Another organism with a pop culture-inspired name, Arcella gandalfi gets its title because of its resemblance to the headwear of choice of Gandalf from The Lord Of The Rings. Although these hard-shelled freshwater amoebas had long been rumored to exist in Brazil, they've only recently been found in high enough numbers for scientists to declare them a unique species.
Measuring 81 micrometers wide and 71 micrometers tall, these wizard-hat-shaped amoebas are actually quite big for single-celled organisms.
Lizards are known to drop their tails at a moment's notice to evade predators, but the newly-discovered large-scaled fish scale gecko takes that a step further. This little critter can shed its skin and scales in seconds, and slip away naked.
The new gecko and its closest relatives make their getaway thanks to their large, overlapping scales, which are only attached to the skin along one edge. As soon as a predator (or a scientist trying to study them) grabs it, those scales tear away extremely easily, leaving the creature free to bail. Its entire coat grows back in a matter of weeks, and the speediness of that regeneration has inspired scientists to study whether we could learn from them to improve our own healing abilities.
Hermit crab keeps its anemones closer
Most hermit crabs make their homes in tough shells, but the newly-identified green-eyed hermit crab has other ideas. Their shells are actually alive – sea anemones anchor themselves on the backs of the crabs and slowly build a soft mass around their host out of sand and organic material. The two creatures then scour the sea together like a mismatched duo in a Pixar movie.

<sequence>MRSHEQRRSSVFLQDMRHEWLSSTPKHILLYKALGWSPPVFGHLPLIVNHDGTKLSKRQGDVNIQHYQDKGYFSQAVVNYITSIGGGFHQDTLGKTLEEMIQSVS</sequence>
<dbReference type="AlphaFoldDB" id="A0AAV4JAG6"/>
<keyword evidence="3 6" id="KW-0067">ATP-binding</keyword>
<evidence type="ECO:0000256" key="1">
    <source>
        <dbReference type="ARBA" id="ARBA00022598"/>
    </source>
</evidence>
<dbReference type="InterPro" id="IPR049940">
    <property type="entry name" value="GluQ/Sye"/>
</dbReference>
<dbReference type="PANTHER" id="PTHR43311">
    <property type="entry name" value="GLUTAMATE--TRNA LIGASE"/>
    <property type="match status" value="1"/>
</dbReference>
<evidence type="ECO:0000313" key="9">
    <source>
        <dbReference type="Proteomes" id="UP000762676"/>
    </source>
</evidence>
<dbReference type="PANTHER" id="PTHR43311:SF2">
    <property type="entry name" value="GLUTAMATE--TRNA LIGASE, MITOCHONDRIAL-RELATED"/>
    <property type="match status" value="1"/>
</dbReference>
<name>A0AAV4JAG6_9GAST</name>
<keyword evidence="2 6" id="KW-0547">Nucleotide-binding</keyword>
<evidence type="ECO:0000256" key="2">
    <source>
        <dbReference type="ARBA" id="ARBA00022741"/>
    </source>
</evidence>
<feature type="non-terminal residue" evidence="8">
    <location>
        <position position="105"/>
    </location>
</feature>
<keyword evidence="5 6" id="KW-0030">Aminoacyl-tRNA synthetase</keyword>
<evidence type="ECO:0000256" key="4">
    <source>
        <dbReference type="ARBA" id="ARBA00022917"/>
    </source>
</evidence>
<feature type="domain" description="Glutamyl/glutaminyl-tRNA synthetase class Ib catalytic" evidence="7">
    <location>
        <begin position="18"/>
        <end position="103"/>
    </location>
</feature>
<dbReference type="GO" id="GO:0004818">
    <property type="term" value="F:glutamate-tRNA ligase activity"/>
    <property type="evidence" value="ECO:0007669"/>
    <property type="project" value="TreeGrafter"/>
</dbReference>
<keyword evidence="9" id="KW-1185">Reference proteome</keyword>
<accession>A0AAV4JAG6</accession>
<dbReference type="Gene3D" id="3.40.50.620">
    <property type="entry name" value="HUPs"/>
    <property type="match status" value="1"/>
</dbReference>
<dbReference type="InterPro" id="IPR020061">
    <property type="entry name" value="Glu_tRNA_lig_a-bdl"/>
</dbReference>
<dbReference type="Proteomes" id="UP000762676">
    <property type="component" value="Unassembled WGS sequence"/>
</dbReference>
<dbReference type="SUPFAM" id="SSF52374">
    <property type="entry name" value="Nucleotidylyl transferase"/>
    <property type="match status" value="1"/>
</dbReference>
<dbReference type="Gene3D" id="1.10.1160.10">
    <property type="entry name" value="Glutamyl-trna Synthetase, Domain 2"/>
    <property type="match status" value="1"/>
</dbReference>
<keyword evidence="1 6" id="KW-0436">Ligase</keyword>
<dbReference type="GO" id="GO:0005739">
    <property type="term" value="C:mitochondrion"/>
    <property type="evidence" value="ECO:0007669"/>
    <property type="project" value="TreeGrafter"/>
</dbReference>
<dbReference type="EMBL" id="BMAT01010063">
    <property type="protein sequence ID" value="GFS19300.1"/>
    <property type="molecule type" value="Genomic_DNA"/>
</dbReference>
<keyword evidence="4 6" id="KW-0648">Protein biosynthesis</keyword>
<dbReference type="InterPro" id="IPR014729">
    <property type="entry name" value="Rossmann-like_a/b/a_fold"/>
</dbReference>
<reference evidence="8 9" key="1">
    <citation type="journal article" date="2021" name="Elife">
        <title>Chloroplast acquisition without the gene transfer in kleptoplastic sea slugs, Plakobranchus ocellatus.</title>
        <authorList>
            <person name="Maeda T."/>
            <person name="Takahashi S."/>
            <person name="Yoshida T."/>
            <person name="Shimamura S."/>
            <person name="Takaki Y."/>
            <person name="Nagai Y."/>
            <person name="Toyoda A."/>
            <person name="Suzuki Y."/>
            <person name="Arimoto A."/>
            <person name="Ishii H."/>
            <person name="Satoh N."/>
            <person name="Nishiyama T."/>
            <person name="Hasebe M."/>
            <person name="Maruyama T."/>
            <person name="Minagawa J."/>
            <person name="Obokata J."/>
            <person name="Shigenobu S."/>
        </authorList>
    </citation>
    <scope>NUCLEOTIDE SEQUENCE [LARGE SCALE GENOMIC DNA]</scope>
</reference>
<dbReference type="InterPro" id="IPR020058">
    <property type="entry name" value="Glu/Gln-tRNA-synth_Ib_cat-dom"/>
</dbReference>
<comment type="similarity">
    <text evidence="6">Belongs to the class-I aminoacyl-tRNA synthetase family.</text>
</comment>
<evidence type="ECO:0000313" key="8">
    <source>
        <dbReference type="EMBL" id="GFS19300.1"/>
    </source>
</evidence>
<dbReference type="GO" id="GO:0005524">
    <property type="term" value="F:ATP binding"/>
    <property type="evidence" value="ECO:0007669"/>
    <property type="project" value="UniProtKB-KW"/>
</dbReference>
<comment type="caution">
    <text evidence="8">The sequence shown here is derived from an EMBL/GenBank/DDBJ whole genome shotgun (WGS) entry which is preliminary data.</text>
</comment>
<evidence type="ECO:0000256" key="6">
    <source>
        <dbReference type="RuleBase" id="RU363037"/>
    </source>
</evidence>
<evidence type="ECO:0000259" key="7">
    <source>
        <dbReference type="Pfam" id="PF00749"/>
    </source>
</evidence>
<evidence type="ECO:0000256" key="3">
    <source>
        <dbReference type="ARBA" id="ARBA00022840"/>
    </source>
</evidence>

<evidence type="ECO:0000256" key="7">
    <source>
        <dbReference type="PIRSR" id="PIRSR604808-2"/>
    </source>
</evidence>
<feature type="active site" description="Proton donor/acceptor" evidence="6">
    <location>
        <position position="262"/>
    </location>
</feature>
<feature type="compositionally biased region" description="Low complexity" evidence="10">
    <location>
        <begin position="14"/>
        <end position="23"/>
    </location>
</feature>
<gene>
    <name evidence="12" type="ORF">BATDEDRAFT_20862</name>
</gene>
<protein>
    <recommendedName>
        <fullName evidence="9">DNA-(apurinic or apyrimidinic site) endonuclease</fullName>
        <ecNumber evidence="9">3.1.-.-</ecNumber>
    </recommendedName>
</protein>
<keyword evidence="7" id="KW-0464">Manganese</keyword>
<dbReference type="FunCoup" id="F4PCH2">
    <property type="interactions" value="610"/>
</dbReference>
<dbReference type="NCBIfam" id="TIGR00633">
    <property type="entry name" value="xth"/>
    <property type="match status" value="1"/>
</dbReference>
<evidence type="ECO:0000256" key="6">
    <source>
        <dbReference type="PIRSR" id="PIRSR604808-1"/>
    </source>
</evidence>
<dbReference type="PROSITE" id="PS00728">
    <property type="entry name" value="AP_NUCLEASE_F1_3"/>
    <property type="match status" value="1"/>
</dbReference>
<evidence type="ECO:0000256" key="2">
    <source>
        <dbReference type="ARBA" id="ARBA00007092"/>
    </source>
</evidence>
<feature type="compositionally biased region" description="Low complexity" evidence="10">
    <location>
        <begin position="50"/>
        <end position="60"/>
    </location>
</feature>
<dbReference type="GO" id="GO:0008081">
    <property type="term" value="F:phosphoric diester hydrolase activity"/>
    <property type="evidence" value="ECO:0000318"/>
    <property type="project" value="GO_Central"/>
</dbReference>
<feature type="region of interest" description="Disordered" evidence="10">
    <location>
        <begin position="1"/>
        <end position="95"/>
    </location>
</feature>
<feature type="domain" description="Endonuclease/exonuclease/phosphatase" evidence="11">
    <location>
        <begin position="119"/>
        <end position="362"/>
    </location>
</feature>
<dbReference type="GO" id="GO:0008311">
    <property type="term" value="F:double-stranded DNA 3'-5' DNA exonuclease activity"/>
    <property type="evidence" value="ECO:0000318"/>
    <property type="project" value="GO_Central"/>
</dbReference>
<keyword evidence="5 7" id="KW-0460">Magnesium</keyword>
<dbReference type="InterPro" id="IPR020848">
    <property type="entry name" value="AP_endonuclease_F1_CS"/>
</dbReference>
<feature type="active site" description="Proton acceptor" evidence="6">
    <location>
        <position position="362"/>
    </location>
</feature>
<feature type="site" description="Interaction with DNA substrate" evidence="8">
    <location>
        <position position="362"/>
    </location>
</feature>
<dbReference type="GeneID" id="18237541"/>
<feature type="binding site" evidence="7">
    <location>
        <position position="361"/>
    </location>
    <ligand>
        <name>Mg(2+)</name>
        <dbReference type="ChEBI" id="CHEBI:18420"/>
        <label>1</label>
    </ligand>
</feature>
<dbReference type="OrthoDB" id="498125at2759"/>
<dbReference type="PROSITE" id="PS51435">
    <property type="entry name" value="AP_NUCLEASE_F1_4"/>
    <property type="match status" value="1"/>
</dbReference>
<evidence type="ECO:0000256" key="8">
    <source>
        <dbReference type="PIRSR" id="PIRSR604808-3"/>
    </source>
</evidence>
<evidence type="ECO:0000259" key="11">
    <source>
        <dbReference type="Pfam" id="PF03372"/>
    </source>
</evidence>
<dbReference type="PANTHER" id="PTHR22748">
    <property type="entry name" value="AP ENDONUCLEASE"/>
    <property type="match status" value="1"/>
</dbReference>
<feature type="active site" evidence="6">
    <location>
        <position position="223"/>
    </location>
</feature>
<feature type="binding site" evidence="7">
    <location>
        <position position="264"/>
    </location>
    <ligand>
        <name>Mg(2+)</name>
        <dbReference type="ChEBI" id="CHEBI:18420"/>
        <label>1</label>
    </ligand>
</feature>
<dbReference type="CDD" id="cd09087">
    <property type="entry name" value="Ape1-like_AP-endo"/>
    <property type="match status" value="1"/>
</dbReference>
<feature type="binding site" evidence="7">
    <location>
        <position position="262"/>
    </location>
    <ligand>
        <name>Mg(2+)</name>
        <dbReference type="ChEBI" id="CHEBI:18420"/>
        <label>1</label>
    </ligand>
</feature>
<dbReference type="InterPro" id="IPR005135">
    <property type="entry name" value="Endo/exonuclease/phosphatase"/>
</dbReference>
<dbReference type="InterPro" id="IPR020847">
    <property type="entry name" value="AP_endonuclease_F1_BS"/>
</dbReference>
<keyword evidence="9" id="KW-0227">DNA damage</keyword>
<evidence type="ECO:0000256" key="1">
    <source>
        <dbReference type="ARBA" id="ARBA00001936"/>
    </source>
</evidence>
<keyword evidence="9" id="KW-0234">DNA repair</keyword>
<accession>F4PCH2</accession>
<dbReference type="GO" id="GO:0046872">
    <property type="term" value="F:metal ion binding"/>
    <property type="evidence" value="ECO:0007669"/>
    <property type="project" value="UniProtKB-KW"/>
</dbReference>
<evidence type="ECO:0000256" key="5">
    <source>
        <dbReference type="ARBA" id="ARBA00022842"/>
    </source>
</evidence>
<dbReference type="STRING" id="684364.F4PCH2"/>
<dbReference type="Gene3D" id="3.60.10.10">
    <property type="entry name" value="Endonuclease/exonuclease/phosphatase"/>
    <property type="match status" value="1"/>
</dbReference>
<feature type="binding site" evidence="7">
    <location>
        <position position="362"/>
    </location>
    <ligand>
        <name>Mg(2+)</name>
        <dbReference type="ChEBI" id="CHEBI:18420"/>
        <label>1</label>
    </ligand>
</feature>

Measuring about 70 mm (2.8 in) long and with striking green eyes, the new species lives in a small patch of water off the West Coast of South Africa.
Mini glow-in-the-dark shark
Discovered off the coast of Hawaii at a depth of about 305 m (1,000 ft), Etmopterus lailae is a new species of Lanternshark. And it's not hard to see where the creatures get their name: their bio-luminescence means they light up their dark habitats.
This new type of Lanternshark grows to be less than 30 cm (1 ft) long and weighs at most 0.9 kg (2 lb). It's differentiated from its relatives by its strange elongated snout, which may help it find food, as well as different markings, teeth and bones.
Back from the dead
2017 wasn't just a year for discovering new creatures, it was a time for finding ones we thought we'd lost forever.
A bug as big as your hand might be something people are willing to lose, but the Lord Howe Island stick insect was confirmed alive and well a few months ago. It was originally wiped out on its native island in the 1920s thanks to invasive rats, but after being rediscovered on a nearby island, genetic tests showed the species lived on. Plans are now underway to reintroduce them to Lord Howe Island.
The Crest-tailed Mulgara, a carnivorous marsupial from the Australian desert, had a similar revival. While it lived on in other parts of the country, the Mulgara hadn't been seen in the Australian state of New South Wales for over a century. While setting up a safe zone for endangered native fauna, a team of conservationists found that it had already moved back in.
And finally, the New Guinea Highland Wild Dog, which hadn't been seen in the wild in more than 50 years, was rediscovered in its native habitat. An expedition tracked at least 15 of the animals, including males and females, adults and pups. Along with over 100 photos, the team found tracks, fecal samples and dens.